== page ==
A variety of local equipment has evolved over the years, tailored to catch different species such as crabs, catfish, squid, and a huge variety of shellfish. Various methods of catching these marine species are passed down from generation to generation.
The iconic shallow-water fishing nets exemplify the evolution of fishing techniques employed by the villagers. I was really impressed at the creativity and ingenuity of these fishermen.
The bulk of the local population are fishermen, to reflect the traditional livelihood of the villagers. Perhaps it’s due to the proximity to the main city, Krabi Town, which is only 5 minutes away, but what used to be a sleepy fishing village is slowly being transformed to cater to tourism. Make it a point to drop by if you’re ever in the area before Koh Klang loses its rustic charm!
Rice planting in Koh Klang, Thailand
Koh Klang’s rice farmers have been following the same traditional farming practices for generations. Villagers work together in the fields to plant and harvest the ‘Sang Yod’ rice strain, which is considered to be unique to the island and particularly delicious.
Koh Klang is unique in having its rice fields in the middle of the sea. Due to the balance between fresh and saltwater flooding the soil, the Sang Yod rice here is both chewy and fragrant.
It is perhaps due to this high salinity in the water that results in a distinctive red glow for the harvested rice. Full of nutrients, the rice clumps together and is slightly sticky when cooked, just like glutinous rice.
If you want to catch the farmers in action, make sure to come during the planting season during August or the harvest season during December. All the villagers will come together and help each other out especially during these periods, including husking the grain together at the communal rice mill and building sea walls to keep the water out. Come with an able pair of hands to help out!
We tried our hand at rice planting, something I’ve seen so common around Southeast Asia but never got the chance to be a part of. What you don’t notice is how soft and uneven the muddy patch used for planting is.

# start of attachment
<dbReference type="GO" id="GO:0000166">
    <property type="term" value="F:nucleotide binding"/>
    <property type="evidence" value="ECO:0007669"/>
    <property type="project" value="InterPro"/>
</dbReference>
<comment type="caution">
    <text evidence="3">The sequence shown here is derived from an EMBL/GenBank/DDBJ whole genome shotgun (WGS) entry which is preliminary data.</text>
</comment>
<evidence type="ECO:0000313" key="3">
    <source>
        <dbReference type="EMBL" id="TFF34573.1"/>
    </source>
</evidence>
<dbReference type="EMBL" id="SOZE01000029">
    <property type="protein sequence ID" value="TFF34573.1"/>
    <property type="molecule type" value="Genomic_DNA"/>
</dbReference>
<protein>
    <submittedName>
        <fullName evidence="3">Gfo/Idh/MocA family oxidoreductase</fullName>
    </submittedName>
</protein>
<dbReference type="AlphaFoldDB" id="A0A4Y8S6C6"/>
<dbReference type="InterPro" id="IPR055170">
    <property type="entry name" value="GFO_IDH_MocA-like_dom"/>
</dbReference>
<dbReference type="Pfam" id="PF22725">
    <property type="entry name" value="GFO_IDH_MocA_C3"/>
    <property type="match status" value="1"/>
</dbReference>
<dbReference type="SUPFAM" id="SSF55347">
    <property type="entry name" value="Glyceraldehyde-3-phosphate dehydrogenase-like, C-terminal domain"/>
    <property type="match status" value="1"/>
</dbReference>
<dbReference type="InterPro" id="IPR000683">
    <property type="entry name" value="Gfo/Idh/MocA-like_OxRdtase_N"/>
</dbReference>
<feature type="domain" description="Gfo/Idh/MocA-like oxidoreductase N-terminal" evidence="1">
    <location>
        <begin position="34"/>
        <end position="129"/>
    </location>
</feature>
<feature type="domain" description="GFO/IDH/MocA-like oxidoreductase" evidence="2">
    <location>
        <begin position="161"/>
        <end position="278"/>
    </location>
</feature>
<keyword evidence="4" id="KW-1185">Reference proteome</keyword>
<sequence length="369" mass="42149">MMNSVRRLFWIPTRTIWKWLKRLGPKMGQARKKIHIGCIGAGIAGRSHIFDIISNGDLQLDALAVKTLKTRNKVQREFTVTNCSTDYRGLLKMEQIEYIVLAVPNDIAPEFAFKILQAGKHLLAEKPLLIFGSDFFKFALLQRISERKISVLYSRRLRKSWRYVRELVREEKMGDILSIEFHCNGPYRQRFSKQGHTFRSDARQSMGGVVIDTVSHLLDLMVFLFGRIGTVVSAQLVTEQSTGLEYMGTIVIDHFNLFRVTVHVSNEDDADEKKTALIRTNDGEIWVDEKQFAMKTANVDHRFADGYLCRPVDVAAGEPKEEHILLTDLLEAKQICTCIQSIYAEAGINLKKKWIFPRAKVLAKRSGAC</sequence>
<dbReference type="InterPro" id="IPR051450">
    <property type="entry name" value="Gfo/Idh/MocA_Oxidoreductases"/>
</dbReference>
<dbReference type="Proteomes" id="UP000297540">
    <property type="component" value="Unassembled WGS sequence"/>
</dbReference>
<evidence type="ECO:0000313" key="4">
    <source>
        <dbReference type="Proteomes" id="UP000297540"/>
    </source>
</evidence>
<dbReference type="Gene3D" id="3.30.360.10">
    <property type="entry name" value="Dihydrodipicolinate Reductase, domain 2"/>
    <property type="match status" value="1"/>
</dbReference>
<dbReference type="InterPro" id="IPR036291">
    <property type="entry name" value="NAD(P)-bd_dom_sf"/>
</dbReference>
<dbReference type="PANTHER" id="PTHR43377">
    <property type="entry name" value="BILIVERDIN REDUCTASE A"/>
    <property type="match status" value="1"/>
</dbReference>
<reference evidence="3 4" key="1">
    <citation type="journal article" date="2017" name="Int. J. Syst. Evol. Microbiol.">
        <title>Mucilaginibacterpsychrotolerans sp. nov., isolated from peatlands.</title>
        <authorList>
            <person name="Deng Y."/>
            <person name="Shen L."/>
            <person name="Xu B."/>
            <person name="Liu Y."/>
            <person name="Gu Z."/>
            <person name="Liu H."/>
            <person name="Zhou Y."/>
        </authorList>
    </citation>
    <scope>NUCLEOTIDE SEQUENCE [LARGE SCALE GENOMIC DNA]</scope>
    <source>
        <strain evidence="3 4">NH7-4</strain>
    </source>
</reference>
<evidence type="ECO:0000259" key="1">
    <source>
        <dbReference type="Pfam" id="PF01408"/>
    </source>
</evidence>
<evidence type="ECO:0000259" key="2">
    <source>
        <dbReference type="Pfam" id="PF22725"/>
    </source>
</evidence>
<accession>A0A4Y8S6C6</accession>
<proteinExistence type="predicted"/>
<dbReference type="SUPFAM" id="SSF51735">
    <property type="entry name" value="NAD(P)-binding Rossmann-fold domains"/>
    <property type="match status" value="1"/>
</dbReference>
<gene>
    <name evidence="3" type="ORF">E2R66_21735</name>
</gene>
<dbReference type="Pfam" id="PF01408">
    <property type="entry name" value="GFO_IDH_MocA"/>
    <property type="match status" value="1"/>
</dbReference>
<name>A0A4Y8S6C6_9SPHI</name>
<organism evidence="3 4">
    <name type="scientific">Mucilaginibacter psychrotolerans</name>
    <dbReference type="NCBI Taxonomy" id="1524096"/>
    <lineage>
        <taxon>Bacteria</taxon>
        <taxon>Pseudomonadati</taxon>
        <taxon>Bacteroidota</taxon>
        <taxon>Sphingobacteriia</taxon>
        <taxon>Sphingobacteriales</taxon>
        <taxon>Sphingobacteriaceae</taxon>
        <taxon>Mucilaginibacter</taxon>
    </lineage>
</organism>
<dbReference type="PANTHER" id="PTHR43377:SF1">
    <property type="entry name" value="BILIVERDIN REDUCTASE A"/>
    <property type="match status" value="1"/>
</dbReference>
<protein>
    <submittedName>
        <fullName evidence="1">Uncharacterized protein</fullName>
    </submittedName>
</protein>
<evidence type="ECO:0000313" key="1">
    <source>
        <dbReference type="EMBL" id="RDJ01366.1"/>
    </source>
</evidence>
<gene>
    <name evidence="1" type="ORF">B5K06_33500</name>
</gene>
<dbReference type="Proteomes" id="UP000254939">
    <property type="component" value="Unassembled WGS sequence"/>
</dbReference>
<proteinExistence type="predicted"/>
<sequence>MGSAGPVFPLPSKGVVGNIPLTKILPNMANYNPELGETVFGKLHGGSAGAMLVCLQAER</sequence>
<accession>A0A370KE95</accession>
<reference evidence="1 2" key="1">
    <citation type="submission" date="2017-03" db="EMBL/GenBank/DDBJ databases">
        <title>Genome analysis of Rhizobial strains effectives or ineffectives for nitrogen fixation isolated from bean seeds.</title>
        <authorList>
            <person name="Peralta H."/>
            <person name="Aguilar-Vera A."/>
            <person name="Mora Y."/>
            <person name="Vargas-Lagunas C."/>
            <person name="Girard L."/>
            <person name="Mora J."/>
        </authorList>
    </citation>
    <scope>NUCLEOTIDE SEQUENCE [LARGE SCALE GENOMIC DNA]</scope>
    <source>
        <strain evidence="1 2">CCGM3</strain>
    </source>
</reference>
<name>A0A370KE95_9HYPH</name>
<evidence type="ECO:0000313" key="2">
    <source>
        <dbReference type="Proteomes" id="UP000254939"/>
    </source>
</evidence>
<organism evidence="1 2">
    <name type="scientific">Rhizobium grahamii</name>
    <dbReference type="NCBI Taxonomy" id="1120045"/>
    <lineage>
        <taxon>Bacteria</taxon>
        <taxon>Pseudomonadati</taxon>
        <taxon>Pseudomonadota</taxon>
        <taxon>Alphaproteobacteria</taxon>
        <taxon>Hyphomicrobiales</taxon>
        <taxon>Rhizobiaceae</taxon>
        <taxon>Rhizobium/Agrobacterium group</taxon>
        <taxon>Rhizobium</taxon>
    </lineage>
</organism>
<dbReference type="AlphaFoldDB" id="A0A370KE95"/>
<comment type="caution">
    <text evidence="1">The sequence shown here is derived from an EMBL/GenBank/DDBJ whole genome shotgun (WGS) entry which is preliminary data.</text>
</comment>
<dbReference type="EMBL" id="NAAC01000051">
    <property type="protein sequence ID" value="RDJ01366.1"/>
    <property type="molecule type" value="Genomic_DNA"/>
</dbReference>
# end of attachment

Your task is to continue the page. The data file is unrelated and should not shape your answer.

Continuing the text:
The whole time I was doing the back-breaking job of planting rice shoots, I was more concerned about falling over from the soft, fertile muddy ground than the dumb fact that I couldn’t plant in a straight line (which I later got mocked at).
Keeping in line with being at one with nature, leftovers like husks and hay are also used to make natural fertiliser. It is then stored in a community store for the benefit of everyone in the village.
Local handicraft in Koh Klang, Thailand
Handicrafts like batik paintings and tie dyes are also produced locally, which I got the chance to try out.
The local mums will teach you how to make different tye designs using simple materials like rubber bands and stones. It’s ingenious the beautiful designs that came out of some simple folding of the cloth!
Expect to see unique tie dyes made from naturally-found components like ashes, turmeric, lemon and mud. Definitely check it out if you’re environmentally conscious!
Some of the men also specialize in making mini longtail boats, which are sold as keychain souvenirs to tourists.
Things to note before you visit Koh Klang, Thailand
There is a generally abided to code of conduct when coming to Koh Klang. Keep in mind the predominantly Muslim population here and be respectful of their culture and practices:
- Do not bring alcohol, drugs or other intoxicating substances onto Koh Klang.
- Do not show intimacy in public.
- Do not bring dogs.
- Do not bring pork.
- Dress modestly, covering your shoulders and knees.